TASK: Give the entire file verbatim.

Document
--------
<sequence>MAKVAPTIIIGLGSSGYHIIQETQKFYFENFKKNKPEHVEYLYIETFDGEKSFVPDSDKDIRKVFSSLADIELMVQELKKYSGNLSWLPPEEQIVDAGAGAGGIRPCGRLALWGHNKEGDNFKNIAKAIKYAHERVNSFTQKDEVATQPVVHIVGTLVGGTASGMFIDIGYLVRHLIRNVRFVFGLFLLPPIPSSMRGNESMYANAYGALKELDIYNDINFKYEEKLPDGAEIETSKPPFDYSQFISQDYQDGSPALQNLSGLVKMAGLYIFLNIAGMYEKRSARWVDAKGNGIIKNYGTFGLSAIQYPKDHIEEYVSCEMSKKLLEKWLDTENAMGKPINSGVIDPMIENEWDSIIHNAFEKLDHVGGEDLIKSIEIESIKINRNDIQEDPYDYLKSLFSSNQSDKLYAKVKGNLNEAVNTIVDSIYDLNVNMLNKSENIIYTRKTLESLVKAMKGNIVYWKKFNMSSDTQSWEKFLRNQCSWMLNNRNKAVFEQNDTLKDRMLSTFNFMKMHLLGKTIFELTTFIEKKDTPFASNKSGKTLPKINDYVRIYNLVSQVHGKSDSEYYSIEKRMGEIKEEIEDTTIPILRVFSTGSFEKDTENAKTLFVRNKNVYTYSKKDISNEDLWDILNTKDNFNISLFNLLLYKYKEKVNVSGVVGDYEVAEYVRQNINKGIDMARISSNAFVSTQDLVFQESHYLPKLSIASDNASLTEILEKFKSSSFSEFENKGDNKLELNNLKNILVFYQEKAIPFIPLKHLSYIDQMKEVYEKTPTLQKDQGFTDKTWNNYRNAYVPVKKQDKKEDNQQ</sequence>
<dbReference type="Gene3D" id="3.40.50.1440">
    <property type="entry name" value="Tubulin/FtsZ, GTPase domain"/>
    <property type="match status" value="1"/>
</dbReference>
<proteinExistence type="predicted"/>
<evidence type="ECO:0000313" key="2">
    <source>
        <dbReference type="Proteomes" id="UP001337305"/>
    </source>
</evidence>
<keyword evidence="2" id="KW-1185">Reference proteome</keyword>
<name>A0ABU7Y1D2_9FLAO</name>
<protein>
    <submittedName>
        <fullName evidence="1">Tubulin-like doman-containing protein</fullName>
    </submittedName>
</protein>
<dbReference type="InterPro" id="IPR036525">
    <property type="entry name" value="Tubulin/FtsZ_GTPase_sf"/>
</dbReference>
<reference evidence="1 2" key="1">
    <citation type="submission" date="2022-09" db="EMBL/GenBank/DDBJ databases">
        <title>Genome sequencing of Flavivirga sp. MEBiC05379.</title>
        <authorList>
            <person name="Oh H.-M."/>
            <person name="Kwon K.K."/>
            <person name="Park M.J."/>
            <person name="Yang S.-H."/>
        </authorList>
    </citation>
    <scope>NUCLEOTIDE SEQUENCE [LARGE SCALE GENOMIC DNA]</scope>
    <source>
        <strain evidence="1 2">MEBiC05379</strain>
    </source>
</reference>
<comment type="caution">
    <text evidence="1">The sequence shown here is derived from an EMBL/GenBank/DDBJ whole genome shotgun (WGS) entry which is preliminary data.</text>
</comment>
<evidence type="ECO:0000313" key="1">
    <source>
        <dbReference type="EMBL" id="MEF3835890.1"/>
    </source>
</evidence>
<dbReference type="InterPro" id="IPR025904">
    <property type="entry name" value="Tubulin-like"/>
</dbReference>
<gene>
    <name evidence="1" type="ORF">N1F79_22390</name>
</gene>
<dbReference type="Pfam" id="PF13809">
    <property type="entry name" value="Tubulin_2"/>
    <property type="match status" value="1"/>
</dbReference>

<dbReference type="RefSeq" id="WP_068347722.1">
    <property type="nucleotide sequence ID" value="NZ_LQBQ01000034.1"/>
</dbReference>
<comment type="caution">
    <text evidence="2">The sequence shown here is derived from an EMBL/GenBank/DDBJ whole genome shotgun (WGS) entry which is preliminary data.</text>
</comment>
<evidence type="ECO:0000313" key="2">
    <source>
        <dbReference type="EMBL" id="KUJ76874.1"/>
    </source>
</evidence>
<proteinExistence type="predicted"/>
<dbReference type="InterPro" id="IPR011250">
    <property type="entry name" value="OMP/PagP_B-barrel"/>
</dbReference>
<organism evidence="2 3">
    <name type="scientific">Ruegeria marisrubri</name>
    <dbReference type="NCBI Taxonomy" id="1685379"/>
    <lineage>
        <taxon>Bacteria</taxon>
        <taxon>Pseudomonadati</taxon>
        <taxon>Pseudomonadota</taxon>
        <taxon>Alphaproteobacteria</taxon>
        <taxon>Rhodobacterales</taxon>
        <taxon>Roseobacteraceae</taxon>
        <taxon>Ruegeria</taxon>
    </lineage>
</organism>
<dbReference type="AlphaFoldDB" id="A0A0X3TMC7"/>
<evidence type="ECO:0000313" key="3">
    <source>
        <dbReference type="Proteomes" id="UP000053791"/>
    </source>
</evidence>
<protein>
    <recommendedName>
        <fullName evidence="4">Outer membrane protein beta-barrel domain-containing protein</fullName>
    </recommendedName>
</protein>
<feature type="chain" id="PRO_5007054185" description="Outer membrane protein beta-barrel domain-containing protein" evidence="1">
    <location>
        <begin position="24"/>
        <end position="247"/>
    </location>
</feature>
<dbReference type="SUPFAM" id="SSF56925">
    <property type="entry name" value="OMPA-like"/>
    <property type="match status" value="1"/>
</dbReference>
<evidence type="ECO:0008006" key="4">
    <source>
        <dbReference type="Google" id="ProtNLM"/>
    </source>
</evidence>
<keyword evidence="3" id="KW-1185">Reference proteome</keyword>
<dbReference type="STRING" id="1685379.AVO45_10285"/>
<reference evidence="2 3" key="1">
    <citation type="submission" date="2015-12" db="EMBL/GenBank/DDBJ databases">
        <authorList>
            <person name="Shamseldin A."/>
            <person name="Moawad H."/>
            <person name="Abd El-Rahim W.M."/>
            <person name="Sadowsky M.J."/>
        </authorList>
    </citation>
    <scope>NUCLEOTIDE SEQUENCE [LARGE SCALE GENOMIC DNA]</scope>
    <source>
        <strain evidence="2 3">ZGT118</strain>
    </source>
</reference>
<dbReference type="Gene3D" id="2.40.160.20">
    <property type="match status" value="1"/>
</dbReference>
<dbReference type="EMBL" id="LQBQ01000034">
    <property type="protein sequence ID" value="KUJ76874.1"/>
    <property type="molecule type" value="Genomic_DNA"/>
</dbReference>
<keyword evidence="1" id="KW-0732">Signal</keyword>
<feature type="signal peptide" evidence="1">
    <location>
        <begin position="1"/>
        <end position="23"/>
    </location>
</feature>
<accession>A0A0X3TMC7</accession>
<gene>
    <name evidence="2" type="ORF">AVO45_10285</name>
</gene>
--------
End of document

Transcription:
<sequence>MAKVAPTIIIGLGSSGYHIIQETQKFYFENFKKNKPEHVEYLYIETFDGEKSFVPDSDKDIRKVFSSLADIELMVQELKKYSGNLSWLPPEEQIVDAGAGAGGIRPCGRLALWGHNKEGDNFKNIAKAIKYAHERVNSFTQKDEVATQPVVHIVGTLVGGTASGMFIDIGYLVRHLIRNVRFVFGLFLLPPIPSSMRGNESMYANAYGALKELDIYNDINFKYEEKLPDGAEIETSKPPFDYSQFISQDYQDGSPALQNLSGLVKMAGLYIFLNIAGMYEKRSARWVDAKGNGIIKNYGTFGLSAIQYPKDHIEEYVSCEMSKKLLEKWLDTENAMGKPINSGVIDPMIENEWDSIIHNAFEKLDHVGGEDLIKSIEIESIKINRNDIQEDPYDYLKSLFSSNQSDKLYAKVKGNLNEAVNTIVDSIYDLNVNMLNKSENIIYTRKTLESLVKAMKGNIVYWKKFNMSSDTQSWEKFLRNQCSWMLNNRNKAVFEQNDTLKDRMLSTFNFMKMHLLGKTIFELTTFIEKKDTPFASNKSGKTLPKINDYVRIYNLVSQVHGKSDSEYYSIEKRMGEIKEEIEDTTIPILRVFSTGSFEKDTENAKTLFVRNKNVYTYSKKDISNEDLWDILNTKDNFNISLFNLLLYKYKEKVNVSGVVGDYEVAEYVRQNINKGIDMARISSNAFVSTQDLVFQESHYLPKLSIASDNASLTEILEKFKSSSFSEFENKGDNKLELNNLKNILVFYQEKAIPFIPLKHLSYIDQMKEVYEKTPTLQKDQGFTDKTWNNYRNAYVPVKKQDKKEDNQQ</sequence>
<dbReference type="Gene3D" id="3.40.50.1440">
    <property type="entry name" value="Tubulin/FtsZ, GTPase domain"/>
    <property type="match status" value="1"/>
</dbReference>
<proteinExistence type="predicted"/>
<evidence type="ECO:0000313" key="2">
    <source>
        <dbReference type="Proteomes" id="UP001337305"/>
    </source>
</evidence>
<keyword evidence="2" id="KW-1185">Reference proteome</keyword>
<name>A0ABU7Y1D2_9FLAO</name>
<protein>
    <submittedName>
        <fullName evidence="1">Tubulin-like doman-containing protein</fullName>
    </submittedName>
</protein>
<dbReference type="InterPro" id="IPR036525">
    <property type="entry name" value="Tubulin/FtsZ_GTPase_sf"/>
</dbReference>
<reference evidence="1 2" key="1">
    <citation type="submission" date="2022-09" db="EMBL/GenBank/DDBJ databases">
        <title>Genome sequencing of Flavivirga sp. MEBiC05379.</title>
        <authorList>
            <person name="Oh H.-M."/>
            <person name="Kwon K.K."/>
            <person name="Park M.J."/>
            <person name="Yang S.-H."/>
        </authorList>
    </citation>
    <scope>NUCLEOTIDE SEQUENCE [LARGE SCALE GENOMIC DNA]</scope>
    <source>
        <strain evidence="1 2">MEBiC05379</strain>
    </source>
</reference>
<comment type="caution">
    <text evidence="1">The sequence shown here is derived from an EMBL/GenBank/DDBJ whole genome shotgun (WGS) entry which is preliminary data.</text>
</comment>
<evidence type="ECO:0000313" key="1">
    <source>
        <dbReference type="EMBL" id="MEF3835890.1"/>
    </source>
</evidence>
<dbReference type="InterPro" id="IPR025904">
    <property type="entry name" value="Tubulin-like"/>
</dbReference>
<gene>
    <name evidence="1" type="ORF">N1F79_22390</name>
</gene>
<dbReference type="Pfam" id="PF13809">
    <property type="entry name" value="Tubulin_2"/>
    <property type="match status" value="1"/>
</dbReference>

<dbReference type="RefSeq" id="WP_068347722.1">
    <property type="nucleotide sequence ID" value="NZ_LQBQ01000034.1"/>
</dbReference>
<comment type="caution">
    <text evidence="2">The sequence shown here is derived from an EMBL/GenBank/DDBJ whole genome shotgun (WGS) entry which is preliminary data.</text>
</comment>
<evidence type="ECO:0000313" key="2">
    <source>
        <dbReference type="EMBL" id="KUJ76874.1"/>
    </source>
</evidence>
<proteinExistence type="predicted"/>
<dbReference type="InterPro" id="IPR011250">
    <property type="entry name" value="OMP/PagP_B-barrel"/>
</dbReference>
<organism evidence="2 3">
    <name type="scientific">Ruegeria marisrubri</name>
    <dbReference type="NCBI Taxonomy" id="1685379"/>
    <lineage>
        <taxon>Bacteria</taxon>
        <taxon>Pseudomonadati</taxon>
        <taxon>Pseudomonadota</taxon>
        <taxon>Alphaproteobacteria</taxon>
        <taxon>Rhodobacterales</taxon>
        <taxon>Roseobacteraceae</taxon>
        <taxon>Ruegeria</taxon>
    </lineage>
</organism>
<dbReference type="AlphaFoldDB" id="A0A0X3TMC7"/>
<evidence type="ECO:0000313" key="3">
    <source>
        <dbReference type="Proteomes" id="UP000053791"/>
    </source>
</evidence>
<protein>
    <recommendedName>
        <fullName evidence="4">Outer membrane protein beta-barrel domain-containing protein</fullName>
    </recommendedName>
</protein>
<feature type="chain" id="PRO_5007054185" description="Outer membrane protein beta-barrel domain-containing protein" evidence="1">
    <location>
        <begin position="24"/>
        <end position="247"/>
    </location>
</feature>
<dbReference type="SUPFAM" id="SSF56925">
    <property type="entry name" value="OMPA-like"/>
    <property type="match status" value="1"/>
</dbReference>
<evidence type="ECO:0008006" key="4">
    <source>
        <dbReference type="Google" id="ProtNLM"/>
    </source>
</evidence>
<keyword evidence="3" id="KW-1185">Reference proteome</keyword>
<dbReference type="STRING" id="1685379.AVO45_10285"/>
<reference evidence="2 3" key="1">
    <citation type="submission" date="2015-12" db="EMBL/GenBank/DDBJ databases">
        <authorList>
            <person name="Shamseldin A."/>
            <person name="Moawad H."/>
            <person name="Abd El-Rahim W.M."/>
            <person name="Sadowsky M.J."/>
        </authorList>
    </citation>
    <scope>NUCLEOTIDE SEQUENCE [LARGE SCALE GENOMIC DNA]</scope>
    <source>
        <strain evidence="2 3">ZGT118</strain>
    </source>
</reference>
<dbReference type="Gene3D" id="2.40.160.20">
    <property type="match status" value="1"/>
</dbReference>
<dbReference type="EMBL" id="LQBQ01000034">
    <property type="protein sequence ID" value="KUJ76874.1"/>
    <property type="molecule type" value="Genomic_DNA"/>
</dbReference>
<keyword evidence="1" id="KW-0732">Signal</keyword>
<feature type="signal peptide" evidence="1">
    <location>
        <begin position="1"/>
        <end position="23"/>
    </location>
</feature>
<accession>A0A0X3TMC7</accession>
<gene>
    <name evidence="2" type="ORF">AVO45_10285</name>
</gene>